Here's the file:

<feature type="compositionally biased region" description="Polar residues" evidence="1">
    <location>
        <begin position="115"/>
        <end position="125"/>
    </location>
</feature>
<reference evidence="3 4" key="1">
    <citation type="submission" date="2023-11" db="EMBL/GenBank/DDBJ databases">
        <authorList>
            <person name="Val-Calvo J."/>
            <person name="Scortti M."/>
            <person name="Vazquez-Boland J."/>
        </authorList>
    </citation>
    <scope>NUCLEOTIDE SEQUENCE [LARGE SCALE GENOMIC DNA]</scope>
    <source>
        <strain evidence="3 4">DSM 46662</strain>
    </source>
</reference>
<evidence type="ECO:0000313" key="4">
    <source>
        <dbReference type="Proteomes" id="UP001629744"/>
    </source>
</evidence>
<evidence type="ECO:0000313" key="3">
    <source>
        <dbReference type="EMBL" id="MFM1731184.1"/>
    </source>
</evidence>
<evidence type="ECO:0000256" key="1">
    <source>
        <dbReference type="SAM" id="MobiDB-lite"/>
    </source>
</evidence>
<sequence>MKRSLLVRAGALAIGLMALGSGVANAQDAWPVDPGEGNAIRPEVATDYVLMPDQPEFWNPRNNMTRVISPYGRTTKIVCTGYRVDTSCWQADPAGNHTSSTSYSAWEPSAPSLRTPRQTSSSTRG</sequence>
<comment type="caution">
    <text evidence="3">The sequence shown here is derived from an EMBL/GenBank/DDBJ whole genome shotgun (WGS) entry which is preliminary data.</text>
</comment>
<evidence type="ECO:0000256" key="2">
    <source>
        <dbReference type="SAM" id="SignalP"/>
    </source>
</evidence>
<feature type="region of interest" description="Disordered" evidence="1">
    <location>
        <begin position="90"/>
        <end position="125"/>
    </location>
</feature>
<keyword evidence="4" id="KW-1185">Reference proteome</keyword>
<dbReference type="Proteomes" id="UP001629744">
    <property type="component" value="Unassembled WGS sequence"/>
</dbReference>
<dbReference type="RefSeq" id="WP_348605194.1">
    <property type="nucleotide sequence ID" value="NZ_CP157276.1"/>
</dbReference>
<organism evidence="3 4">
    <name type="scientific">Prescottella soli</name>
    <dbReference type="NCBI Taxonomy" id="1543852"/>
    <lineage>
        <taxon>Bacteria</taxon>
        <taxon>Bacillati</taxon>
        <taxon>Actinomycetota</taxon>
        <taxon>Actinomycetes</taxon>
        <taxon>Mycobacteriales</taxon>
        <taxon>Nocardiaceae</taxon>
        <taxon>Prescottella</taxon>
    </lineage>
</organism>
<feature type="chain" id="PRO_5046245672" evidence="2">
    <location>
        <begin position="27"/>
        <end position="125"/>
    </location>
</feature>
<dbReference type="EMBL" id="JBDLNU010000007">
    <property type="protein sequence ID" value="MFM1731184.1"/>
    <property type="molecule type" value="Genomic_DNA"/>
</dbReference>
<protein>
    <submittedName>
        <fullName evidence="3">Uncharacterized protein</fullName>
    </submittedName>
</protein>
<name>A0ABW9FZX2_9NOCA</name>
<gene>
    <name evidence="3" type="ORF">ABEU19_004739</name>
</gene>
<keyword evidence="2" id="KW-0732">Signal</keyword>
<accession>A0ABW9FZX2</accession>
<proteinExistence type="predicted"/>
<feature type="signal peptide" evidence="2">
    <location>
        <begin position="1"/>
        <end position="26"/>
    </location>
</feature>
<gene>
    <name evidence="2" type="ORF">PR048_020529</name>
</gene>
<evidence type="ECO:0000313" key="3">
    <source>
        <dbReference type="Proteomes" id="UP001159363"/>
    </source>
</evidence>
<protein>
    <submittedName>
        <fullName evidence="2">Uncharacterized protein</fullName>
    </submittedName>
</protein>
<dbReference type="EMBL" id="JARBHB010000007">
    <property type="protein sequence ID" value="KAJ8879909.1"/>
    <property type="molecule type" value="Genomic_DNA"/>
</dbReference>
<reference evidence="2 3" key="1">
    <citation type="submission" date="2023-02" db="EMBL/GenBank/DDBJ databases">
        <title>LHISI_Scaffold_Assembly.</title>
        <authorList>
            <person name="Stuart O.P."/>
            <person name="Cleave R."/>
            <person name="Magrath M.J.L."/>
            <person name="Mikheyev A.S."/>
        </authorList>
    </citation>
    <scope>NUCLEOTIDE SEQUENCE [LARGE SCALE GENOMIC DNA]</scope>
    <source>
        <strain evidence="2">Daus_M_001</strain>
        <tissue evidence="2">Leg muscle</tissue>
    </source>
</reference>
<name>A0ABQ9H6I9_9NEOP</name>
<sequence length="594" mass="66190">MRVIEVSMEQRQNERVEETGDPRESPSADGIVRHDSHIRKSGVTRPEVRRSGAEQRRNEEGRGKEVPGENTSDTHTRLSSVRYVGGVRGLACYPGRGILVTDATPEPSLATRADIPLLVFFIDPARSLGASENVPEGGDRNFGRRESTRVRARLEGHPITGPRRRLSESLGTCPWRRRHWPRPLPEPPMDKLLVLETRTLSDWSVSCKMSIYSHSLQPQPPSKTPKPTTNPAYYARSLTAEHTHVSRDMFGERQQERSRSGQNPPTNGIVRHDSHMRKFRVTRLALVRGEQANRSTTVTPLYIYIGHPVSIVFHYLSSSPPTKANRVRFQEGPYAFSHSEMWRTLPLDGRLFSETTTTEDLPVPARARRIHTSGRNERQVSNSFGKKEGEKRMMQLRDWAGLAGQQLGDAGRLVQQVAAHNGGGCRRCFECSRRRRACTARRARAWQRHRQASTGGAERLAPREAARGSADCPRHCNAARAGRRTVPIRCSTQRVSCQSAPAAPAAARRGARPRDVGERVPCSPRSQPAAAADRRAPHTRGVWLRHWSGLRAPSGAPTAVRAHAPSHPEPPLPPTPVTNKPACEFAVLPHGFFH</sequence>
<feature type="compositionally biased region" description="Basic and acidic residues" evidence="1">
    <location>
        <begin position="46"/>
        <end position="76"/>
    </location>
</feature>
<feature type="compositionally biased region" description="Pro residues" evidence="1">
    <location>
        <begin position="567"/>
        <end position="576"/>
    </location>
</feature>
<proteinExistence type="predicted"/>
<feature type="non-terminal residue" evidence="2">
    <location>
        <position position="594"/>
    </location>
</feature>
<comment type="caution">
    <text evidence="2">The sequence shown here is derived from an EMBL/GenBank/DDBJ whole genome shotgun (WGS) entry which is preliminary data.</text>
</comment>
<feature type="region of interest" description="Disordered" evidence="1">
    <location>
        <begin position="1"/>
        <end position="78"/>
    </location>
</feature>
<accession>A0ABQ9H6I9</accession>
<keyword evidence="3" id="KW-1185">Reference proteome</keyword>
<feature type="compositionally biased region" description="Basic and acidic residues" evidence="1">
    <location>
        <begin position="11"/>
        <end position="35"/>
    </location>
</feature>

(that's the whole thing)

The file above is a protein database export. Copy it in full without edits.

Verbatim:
<feature type="compositionally biased region" description="Polar residues" evidence="1">
    <location>
        <begin position="115"/>
        <end position="125"/>
    </location>
</feature>
<reference evidence="3 4" key="1">
    <citation type="submission" date="2023-11" db="EMBL/GenBank/DDBJ databases">
        <authorList>
            <person name="Val-Calvo J."/>
            <person name="Scortti M."/>
            <person name="Vazquez-Boland J."/>
        </authorList>
    </citation>
    <scope>NUCLEOTIDE SEQUENCE [LARGE SCALE GENOMIC DNA]</scope>
    <source>
        <strain evidence="3 4">DSM 46662</strain>
    </source>
</reference>
<evidence type="ECO:0000313" key="4">
    <source>
        <dbReference type="Proteomes" id="UP001629744"/>
    </source>
</evidence>
<evidence type="ECO:0000313" key="3">
    <source>
        <dbReference type="EMBL" id="MFM1731184.1"/>
    </source>
</evidence>
<evidence type="ECO:0000256" key="1">
    <source>
        <dbReference type="SAM" id="MobiDB-lite"/>
    </source>
</evidence>
<sequence>MKRSLLVRAGALAIGLMALGSGVANAQDAWPVDPGEGNAIRPEVATDYVLMPDQPEFWNPRNNMTRVISPYGRTTKIVCTGYRVDTSCWQADPAGNHTSSTSYSAWEPSAPSLRTPRQTSSSTRG</sequence>
<comment type="caution">
    <text evidence="3">The sequence shown here is derived from an EMBL/GenBank/DDBJ whole genome shotgun (WGS) entry which is preliminary data.</text>
</comment>
<evidence type="ECO:0000256" key="2">
    <source>
        <dbReference type="SAM" id="SignalP"/>
    </source>
</evidence>
<feature type="region of interest" description="Disordered" evidence="1">
    <location>
        <begin position="90"/>
        <end position="125"/>
    </location>
</feature>
<keyword evidence="4" id="KW-1185">Reference proteome</keyword>
<dbReference type="Proteomes" id="UP001629744">
    <property type="component" value="Unassembled WGS sequence"/>
</dbReference>
<dbReference type="RefSeq" id="WP_348605194.1">
    <property type="nucleotide sequence ID" value="NZ_CP157276.1"/>
</dbReference>
<organism evidence="3 4">
    <name type="scientific">Prescottella soli</name>
    <dbReference type="NCBI Taxonomy" id="1543852"/>
    <lineage>
        <taxon>Bacteria</taxon>
        <taxon>Bacillati</taxon>
        <taxon>Actinomycetota</taxon>
        <taxon>Actinomycetes</taxon>
        <taxon>Mycobacteriales</taxon>
        <taxon>Nocardiaceae</taxon>
        <taxon>Prescottella</taxon>
    </lineage>
</organism>
<feature type="chain" id="PRO_5046245672" evidence="2">
    <location>
        <begin position="27"/>
        <end position="125"/>
    </location>
</feature>
<dbReference type="EMBL" id="JBDLNU010000007">
    <property type="protein sequence ID" value="MFM1731184.1"/>
    <property type="molecule type" value="Genomic_DNA"/>
</dbReference>
<protein>
    <submittedName>
        <fullName evidence="3">Uncharacterized protein</fullName>
    </submittedName>
</protein>
<name>A0ABW9FZX2_9NOCA</name>
<gene>
    <name evidence="3" type="ORF">ABEU19_004739</name>
</gene>
<keyword evidence="2" id="KW-0732">Signal</keyword>
<accession>A0ABW9FZX2</accession>
<proteinExistence type="predicted"/>
<feature type="signal peptide" evidence="2">
    <location>
        <begin position="1"/>
        <end position="26"/>
    </location>
</feature>
<gene>
    <name evidence="2" type="ORF">PR048_020529</name>
</gene>
<evidence type="ECO:0000313" key="3">
    <source>
        <dbReference type="Proteomes" id="UP001159363"/>
    </source>
</evidence>
<protein>
    <submittedName>
        <fullName evidence="2">Uncharacterized protein</fullName>
    </submittedName>
</protein>
<dbReference type="EMBL" id="JARBHB010000007">
    <property type="protein sequence ID" value="KAJ8879909.1"/>
    <property type="molecule type" value="Genomic_DNA"/>
</dbReference>
<reference evidence="2 3" key="1">
    <citation type="submission" date="2023-02" db="EMBL/GenBank/DDBJ databases">
        <title>LHISI_Scaffold_Assembly.</title>
        <authorList>
            <person name="Stuart O.P."/>
            <person name="Cleave R."/>
            <person name="Magrath M.J.L."/>
            <person name="Mikheyev A.S."/>
        </authorList>
    </citation>
    <scope>NUCLEOTIDE SEQUENCE [LARGE SCALE GENOMIC DNA]</scope>
    <source>
        <strain evidence="2">Daus_M_001</strain>
        <tissue evidence="2">Leg muscle</tissue>
    </source>
</reference>
<name>A0ABQ9H6I9_9NEOP</name>
<sequence length="594" mass="66190">MRVIEVSMEQRQNERVEETGDPRESPSADGIVRHDSHIRKSGVTRPEVRRSGAEQRRNEEGRGKEVPGENTSDTHTRLSSVRYVGGVRGLACYPGRGILVTDATPEPSLATRADIPLLVFFIDPARSLGASENVPEGGDRNFGRRESTRVRARLEGHPITGPRRRLSESLGTCPWRRRHWPRPLPEPPMDKLLVLETRTLSDWSVSCKMSIYSHSLQPQPPSKTPKPTTNPAYYARSLTAEHTHVSRDMFGERQQERSRSGQNPPTNGIVRHDSHMRKFRVTRLALVRGEQANRSTTVTPLYIYIGHPVSIVFHYLSSSPPTKANRVRFQEGPYAFSHSEMWRTLPLDGRLFSETTTTEDLPVPARARRIHTSGRNERQVSNSFGKKEGEKRMMQLRDWAGLAGQQLGDAGRLVQQVAAHNGGGCRRCFECSRRRRACTARRARAWQRHRQASTGGAERLAPREAARGSADCPRHCNAARAGRRTVPIRCSTQRVSCQSAPAAPAAARRGARPRDVGERVPCSPRSQPAAAADRRAPHTRGVWLRHWSGLRAPSGAPTAVRAHAPSHPEPPLPPTPVTNKPACEFAVLPHGFFH</sequence>
<feature type="compositionally biased region" description="Basic and acidic residues" evidence="1">
    <location>
        <begin position="46"/>
        <end position="76"/>
    </location>
</feature>
<feature type="compositionally biased region" description="Pro residues" evidence="1">
    <location>
        <begin position="567"/>
        <end position="576"/>
    </location>
</feature>
<proteinExistence type="predicted"/>
<feature type="non-terminal residue" evidence="2">
    <location>
        <position position="594"/>
    </location>
</feature>
<comment type="caution">
    <text evidence="2">The sequence shown here is derived from an EMBL/GenBank/DDBJ whole genome shotgun (WGS) entry which is preliminary data.</text>
</comment>
<feature type="region of interest" description="Disordered" evidence="1">
    <location>
        <begin position="1"/>
        <end position="78"/>
    </location>
</feature>
<accession>A0ABQ9H6I9</accession>
<keyword evidence="3" id="KW-1185">Reference proteome</keyword>
<feature type="compositionally biased region" description="Basic and acidic residues" evidence="1">
    <location>
        <begin position="11"/>
        <end position="35"/>
    </location>
</feature>